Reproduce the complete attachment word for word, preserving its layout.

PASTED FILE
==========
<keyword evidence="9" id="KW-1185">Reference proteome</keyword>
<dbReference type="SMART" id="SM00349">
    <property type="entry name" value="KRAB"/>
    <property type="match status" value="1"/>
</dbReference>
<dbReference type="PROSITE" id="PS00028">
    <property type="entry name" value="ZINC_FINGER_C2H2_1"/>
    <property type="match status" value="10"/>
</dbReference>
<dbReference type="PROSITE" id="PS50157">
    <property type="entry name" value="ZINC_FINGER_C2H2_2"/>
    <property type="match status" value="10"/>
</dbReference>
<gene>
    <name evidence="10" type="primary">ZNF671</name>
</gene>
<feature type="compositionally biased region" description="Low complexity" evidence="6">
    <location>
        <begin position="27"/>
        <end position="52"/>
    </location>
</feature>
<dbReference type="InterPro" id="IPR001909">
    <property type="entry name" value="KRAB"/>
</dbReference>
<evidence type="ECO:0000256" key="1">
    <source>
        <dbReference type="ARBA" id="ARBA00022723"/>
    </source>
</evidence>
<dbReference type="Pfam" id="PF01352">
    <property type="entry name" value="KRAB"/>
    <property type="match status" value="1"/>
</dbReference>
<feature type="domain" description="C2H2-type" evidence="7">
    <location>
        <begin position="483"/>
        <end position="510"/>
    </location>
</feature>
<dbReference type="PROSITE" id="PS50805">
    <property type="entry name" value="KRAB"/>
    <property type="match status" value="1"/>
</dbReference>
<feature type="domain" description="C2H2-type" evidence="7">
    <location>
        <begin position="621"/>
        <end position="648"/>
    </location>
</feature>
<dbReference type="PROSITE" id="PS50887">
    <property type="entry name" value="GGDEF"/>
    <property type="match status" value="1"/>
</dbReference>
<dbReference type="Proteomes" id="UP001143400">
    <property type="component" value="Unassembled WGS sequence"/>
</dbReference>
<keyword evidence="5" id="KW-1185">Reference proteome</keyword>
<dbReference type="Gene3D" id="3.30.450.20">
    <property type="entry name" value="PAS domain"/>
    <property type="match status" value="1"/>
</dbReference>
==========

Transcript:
<keyword evidence="9" id="KW-1185">Reference proteome</keyword>
<dbReference type="SMART" id="SM00349">
    <property type="entry name" value="KRAB"/>
    <property type="match status" value="1"/>
</dbReference>
<dbReference type="PROSITE" id="PS00028">
    <property type="entry name" value="ZINC_FINGER_C2H2_1"/>
    <property type="match status" value="10"/>
</dbReference>
<dbReference type="PROSITE" id="PS50157">
    <property type="entry name" value="ZINC_FINGER_C2H2_2"/>
    <property type="match status" value="10"/>
</dbReference>
<gene>
    <name evidence="10" type="primary">ZNF671</name>
</gene>
<feature type="compositionally biased region" description="Low complexity" evidence="6">
    <location>
        <begin position="27"/>
        <end position="52"/>
    </location>
</feature>
<dbReference type="InterPro" id="IPR001909">
    <property type="entry name" value="KRAB"/>
</dbReference>
<evidence type="ECO:0000256" key="1">
    <source>
        <dbReference type="ARBA" id="ARBA00022723"/>
    </source>
</evidence>
<dbReference type="Pfam" id="PF01352">
    <property type="entry name" value="KRAB"/>
    <property type="match status" value="1"/>
</dbReference>
<feature type="domain" description="C2H2-type" evidence="7">
    <location>
        <begin position="483"/>
        <end position="510"/>
    </location>
</feature>
<dbReference type="PROSITE" id="PS50805">
    <property type="entry name" value="KRAB"/>
    <property type="match status" value="1"/>
</dbReference>
<feature type="domain" description="C2H2-type" evidence="7">
    <location>
        <begin position="621"/>
        <end position="648"/>
    </location>
</feature>
<dbReference type="PROSITE" id="PS50887">
    <property type="entry name" value="GGDEF"/>
    <property type="match status" value="1"/>
</dbReference>
<dbReference type="Proteomes" id="UP001143400">
    <property type="component" value="Unassembled WGS sequence"/>
</dbReference>
<keyword evidence="5" id="KW-1185">Reference proteome</keyword>
<dbReference type="Gene3D" id="3.30.450.20">
    <property type="entry name" value="PAS domain"/>
    <property type="match status" value="1"/>
</dbReference>